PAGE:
However, commercial guy can find work any day of the week he wants anywhere in the country and no debt. To get to where you are you had to take on very large debt.
With risk comes reward.

We didn’t even add a house into the equation which would just tack on. Maybe a more real comparision (which I still think is biased toward the private guy) would have been to make both of them making $120K. I fear my $100K headstart I gave you was way too generous. Anyway…
Housing does not enter into the equation. Whether one works in a commercial environment or owns a private practice, you still need a house.

Now you mentioned earlier that I have maxed out and I concede that I may have. But maxed out does not account for inflation. I am indeed certain that if I continue in my same path that in 20 years I won’t still be making $140K a year.
Be cautious with that line of thinking. In all three states I have ever practiced in, the current going rate for a per diem doctor is around $350-$400 per day. That is the exact same rate that was being paid in the year I graduated which was 2000. During my 4th year, I recall graduates from the class of '99 and '98 complaining that they were getting paid $350 per day which was the same that graduates from the class of '94 and '93 were making.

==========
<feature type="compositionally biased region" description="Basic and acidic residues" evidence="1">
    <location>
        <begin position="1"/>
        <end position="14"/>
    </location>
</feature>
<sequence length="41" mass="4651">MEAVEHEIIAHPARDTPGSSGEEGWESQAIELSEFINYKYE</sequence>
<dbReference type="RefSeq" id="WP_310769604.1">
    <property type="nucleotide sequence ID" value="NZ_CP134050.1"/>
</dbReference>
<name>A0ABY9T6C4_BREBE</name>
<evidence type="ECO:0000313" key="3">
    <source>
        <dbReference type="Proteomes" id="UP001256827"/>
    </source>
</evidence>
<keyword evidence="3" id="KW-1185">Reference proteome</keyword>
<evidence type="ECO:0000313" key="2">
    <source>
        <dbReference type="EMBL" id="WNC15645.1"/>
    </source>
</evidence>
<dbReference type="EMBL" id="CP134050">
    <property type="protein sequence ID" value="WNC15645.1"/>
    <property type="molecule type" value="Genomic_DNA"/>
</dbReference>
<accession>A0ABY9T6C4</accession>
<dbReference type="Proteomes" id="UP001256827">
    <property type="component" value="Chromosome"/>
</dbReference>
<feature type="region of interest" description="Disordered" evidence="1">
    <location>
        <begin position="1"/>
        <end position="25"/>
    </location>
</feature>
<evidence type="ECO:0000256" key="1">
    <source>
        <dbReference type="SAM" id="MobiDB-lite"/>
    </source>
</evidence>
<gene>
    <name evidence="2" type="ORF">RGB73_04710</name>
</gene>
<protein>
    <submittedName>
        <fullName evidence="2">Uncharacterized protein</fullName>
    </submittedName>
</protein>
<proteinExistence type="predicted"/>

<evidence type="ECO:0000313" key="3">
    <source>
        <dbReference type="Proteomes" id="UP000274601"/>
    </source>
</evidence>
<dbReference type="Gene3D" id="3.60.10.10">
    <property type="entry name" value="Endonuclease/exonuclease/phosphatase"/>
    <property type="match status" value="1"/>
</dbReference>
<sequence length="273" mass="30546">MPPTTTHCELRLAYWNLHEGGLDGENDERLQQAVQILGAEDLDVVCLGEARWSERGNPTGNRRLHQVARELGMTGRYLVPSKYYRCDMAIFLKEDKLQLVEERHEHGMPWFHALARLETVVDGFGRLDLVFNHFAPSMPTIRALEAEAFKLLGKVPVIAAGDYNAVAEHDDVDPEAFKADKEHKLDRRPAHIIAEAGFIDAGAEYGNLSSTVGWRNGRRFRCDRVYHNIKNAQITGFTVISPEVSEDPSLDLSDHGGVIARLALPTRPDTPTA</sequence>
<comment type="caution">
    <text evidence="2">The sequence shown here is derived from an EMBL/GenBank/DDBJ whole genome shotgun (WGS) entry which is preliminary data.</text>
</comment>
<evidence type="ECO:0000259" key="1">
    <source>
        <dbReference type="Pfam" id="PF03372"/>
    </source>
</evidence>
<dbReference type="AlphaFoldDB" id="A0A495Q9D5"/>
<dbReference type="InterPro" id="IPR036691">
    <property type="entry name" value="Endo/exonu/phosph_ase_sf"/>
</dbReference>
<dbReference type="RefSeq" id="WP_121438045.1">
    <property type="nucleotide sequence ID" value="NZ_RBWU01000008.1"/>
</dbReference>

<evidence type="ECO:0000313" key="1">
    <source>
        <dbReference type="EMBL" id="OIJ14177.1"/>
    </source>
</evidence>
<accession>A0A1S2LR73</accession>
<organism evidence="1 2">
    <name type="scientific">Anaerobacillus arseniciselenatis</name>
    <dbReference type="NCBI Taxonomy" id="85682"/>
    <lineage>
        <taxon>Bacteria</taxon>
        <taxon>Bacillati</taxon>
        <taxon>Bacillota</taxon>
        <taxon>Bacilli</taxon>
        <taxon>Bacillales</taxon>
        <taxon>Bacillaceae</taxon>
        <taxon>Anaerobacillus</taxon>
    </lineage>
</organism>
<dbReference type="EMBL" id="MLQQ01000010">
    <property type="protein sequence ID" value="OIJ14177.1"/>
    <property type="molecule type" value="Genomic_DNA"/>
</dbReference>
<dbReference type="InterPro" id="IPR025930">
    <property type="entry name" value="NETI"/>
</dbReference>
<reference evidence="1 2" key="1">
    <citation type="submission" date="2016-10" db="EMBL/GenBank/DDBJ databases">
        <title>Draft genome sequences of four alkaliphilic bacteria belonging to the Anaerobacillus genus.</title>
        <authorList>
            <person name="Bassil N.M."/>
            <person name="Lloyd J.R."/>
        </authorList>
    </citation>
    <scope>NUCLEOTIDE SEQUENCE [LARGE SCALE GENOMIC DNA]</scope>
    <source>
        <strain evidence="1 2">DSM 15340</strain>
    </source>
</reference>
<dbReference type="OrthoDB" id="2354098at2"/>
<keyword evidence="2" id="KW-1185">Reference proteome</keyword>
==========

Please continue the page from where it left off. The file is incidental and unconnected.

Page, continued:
I guess the point I’m trying to convey, especially to students, is that you don’t have to have over a half million dollars in debt at first ($120K school loans, $300K practice, $200K house, etc… modest estimates I think ) Ownership is not for everyone. Yes, as KHE has shown it can be lucrative if done right, but you have to have the stomach for it and you have to accept the fact that you will live in town X most of your adult life.
You do have to have the stomach for it, and yes, you pretty much have to want to be part of a community and not lead a nomadic existence. If you are full of wunderlust and want to move to a different state every 5 years, then private practice ownership is not for you.

If you can handle debt, same town, and lots of management ups and downs, then by all means you should do it. If debt, or at least debt in a practice, scares you don’t do it.
My advice to students is to not be debt adverse. Debt is a part of life, and a part of any successful business. You do think Bill Gates didn't take out a loan to start Microsoft? If so, consider reading his biography. Anyone know how many times Walt Disney went bankrupt before making it? Look that up too....the answer might surprise you.